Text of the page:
In a recent web conference, I talked about how the manufacturing landscape is changing. We are seeing a shift from cost control to a focus on expansion – expansion into adjacent processes, expansion of process competence, and geographic expansion.
One of the areas that prompted a lot of questions during the conference was the notion that China and other parts of Asia are investing significantly into Research & Development (R&D). There are a number of interesting dimensions to this.
Firstly, we are seeing governments around the region put increasing emphasis on developing R&D capabilities and seeking to increase the amount of knowledge work that is being conducted in-country. This is being pushed due to a number of drivers. One, to provide stimulus to create and grow start-up companies that have IP as a key asset, and two, to provide a skilled labor force to attract and retain foreign companies.
Secondly, we are seeing the local, indigenous manufacturers place higher and higher importance on IP. Asia has continued to grow through the recession, making it attractive to foreign companies, with many looking to their Asian operations to offset the stagnation and/or shrinkage of their traditional markets in Europe and the U.S. With this increased competition, consumers in the region now have a much wider choice of products. This has caused a growing need for local manufacturers to differentiate themselves, or at least, be able to provide the same/similar product features and functions as their Europe and U.S competitors. This has also led them to increase their investments in R&D and product development. Coupled with the heightened competition is the growing need for compliance, especially the need to meet customer requirements which tend to be even stricter than legislative requirements. The need to meet these requirements, especially for companies that export, is driving increased investment into R&D.
Thirdly, we are increasingly seeing Western and Japanese companies set up R&D centers in Asia. As manufacturing is moving to this region, so is their R&D, especially since companies need to make modifications to the products they sell in the region. One company that has been particularly good at this is Siemens which has a "Designed in China", "Made in China", "Sold in China" policy for its numerical control systems, drives, HMI and PLC from its Nanjing plant. Foreign companies are also taking advantage of lower R&D cost , and the larger pool of engineers available in Asia. A good example is Toyota who reportedly opened up an R&D center on the outskirts of Shanghai, the first fully self-funded R&D facility outside of Japan, taking advantage of the lower cost of engineers, the availability of engineers and the need to gain insight into local market requirements. The Toyota center is expected to open this year.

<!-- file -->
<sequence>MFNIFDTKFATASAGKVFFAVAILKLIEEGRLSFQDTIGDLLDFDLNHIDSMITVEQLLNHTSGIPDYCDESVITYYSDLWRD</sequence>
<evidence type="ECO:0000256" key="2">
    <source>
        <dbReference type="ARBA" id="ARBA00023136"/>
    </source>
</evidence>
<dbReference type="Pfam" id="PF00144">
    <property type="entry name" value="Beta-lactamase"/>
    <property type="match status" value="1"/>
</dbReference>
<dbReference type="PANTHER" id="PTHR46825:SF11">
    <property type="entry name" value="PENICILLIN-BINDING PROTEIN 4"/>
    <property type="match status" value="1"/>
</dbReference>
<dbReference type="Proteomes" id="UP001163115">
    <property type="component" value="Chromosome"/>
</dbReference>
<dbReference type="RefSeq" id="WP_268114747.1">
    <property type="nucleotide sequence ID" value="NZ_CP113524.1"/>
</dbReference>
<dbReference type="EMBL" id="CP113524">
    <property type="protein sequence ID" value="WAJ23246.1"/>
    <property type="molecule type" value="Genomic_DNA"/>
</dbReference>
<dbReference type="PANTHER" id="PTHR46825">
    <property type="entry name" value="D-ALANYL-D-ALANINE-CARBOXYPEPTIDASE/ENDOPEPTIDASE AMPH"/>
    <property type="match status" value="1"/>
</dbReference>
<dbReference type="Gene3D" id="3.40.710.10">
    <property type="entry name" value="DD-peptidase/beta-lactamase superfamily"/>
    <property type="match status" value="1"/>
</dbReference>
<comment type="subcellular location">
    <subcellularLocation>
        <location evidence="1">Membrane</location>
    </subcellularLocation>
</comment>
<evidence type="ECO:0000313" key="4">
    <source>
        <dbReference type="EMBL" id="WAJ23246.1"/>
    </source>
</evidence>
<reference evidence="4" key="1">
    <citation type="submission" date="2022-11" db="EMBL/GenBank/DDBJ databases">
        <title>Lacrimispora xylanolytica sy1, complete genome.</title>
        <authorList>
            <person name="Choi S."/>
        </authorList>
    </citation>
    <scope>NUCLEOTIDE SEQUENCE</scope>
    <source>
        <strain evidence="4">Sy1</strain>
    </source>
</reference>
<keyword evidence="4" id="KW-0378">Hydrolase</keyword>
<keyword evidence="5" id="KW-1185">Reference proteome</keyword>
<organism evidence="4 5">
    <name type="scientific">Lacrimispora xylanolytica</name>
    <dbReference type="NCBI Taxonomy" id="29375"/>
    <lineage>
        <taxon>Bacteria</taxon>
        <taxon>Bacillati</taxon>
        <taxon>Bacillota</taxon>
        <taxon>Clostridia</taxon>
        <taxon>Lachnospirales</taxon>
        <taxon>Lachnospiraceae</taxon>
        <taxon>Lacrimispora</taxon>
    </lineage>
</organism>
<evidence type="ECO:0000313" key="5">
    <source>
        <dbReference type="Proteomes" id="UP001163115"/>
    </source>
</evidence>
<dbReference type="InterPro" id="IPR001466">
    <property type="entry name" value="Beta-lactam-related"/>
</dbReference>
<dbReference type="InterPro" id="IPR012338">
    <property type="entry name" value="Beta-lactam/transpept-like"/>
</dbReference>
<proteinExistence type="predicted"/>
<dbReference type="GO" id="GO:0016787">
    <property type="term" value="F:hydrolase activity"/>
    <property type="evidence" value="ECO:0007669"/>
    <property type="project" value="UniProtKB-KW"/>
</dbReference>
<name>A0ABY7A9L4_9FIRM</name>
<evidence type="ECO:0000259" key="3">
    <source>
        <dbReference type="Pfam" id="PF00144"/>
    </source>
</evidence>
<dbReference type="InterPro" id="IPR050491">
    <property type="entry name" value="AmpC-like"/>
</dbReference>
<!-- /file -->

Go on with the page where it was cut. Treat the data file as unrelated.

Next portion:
Having covered the drivers for increased R&D in Asia, another question that was asked, was what are the R&D areas that Asia is investing heavily in. To a certain extent, Governments can drive the type of industry they want to support by providing funding. Funding can take many forms. For example, grants to companies to establish R&D operations, development of centers of excellence for R&D in specific areas, whether it be university or research institute based, etc. This type of approach requires the country to put in place a strong roadmap . The country must also be committed to implement the roadmap. Taking Singapore as an example, the government has identified a number of key industry sectors, and funding has been put in place to establish R&D centers, train manpower, and encourage the set-up or start-up of companies. In Singapore, amongst a long list, one of the key industry sector that has been identified is aerospace engineering and alternative energy. Typically, what we have seen is that R&D government funding is pushed into industries where the country has some history. For example, Taiwan invests in electronics research, but also looks for adjacent type areas such as "lab on a chip". The more visionary countries identify areas where they would like to be in a number of years and look to establish competency in that area. An example would be Singapore moving into clean fuels.
One of the issues that concern many companies as they set up R&D operations is the protection of IP, especially in China. China has been making great efforts to show that it is respecting IP. The recent ruling that two Chinese companies infringed the rights of Strix in the UK, shows that IP is being recognized, although there is still some way to go. However, with the influx of western companies setting up R&D centers, this can be taken as a sign that the state of IP protection is improving.
In the longer term, I expect more and more "knowledge" work to be done in Asia. From the demand side, this is where there is an increasing growth in the form of consumers, and from the cost and capacity view, that there are a large number of young engineers, working in lower cost countries as compared to the west.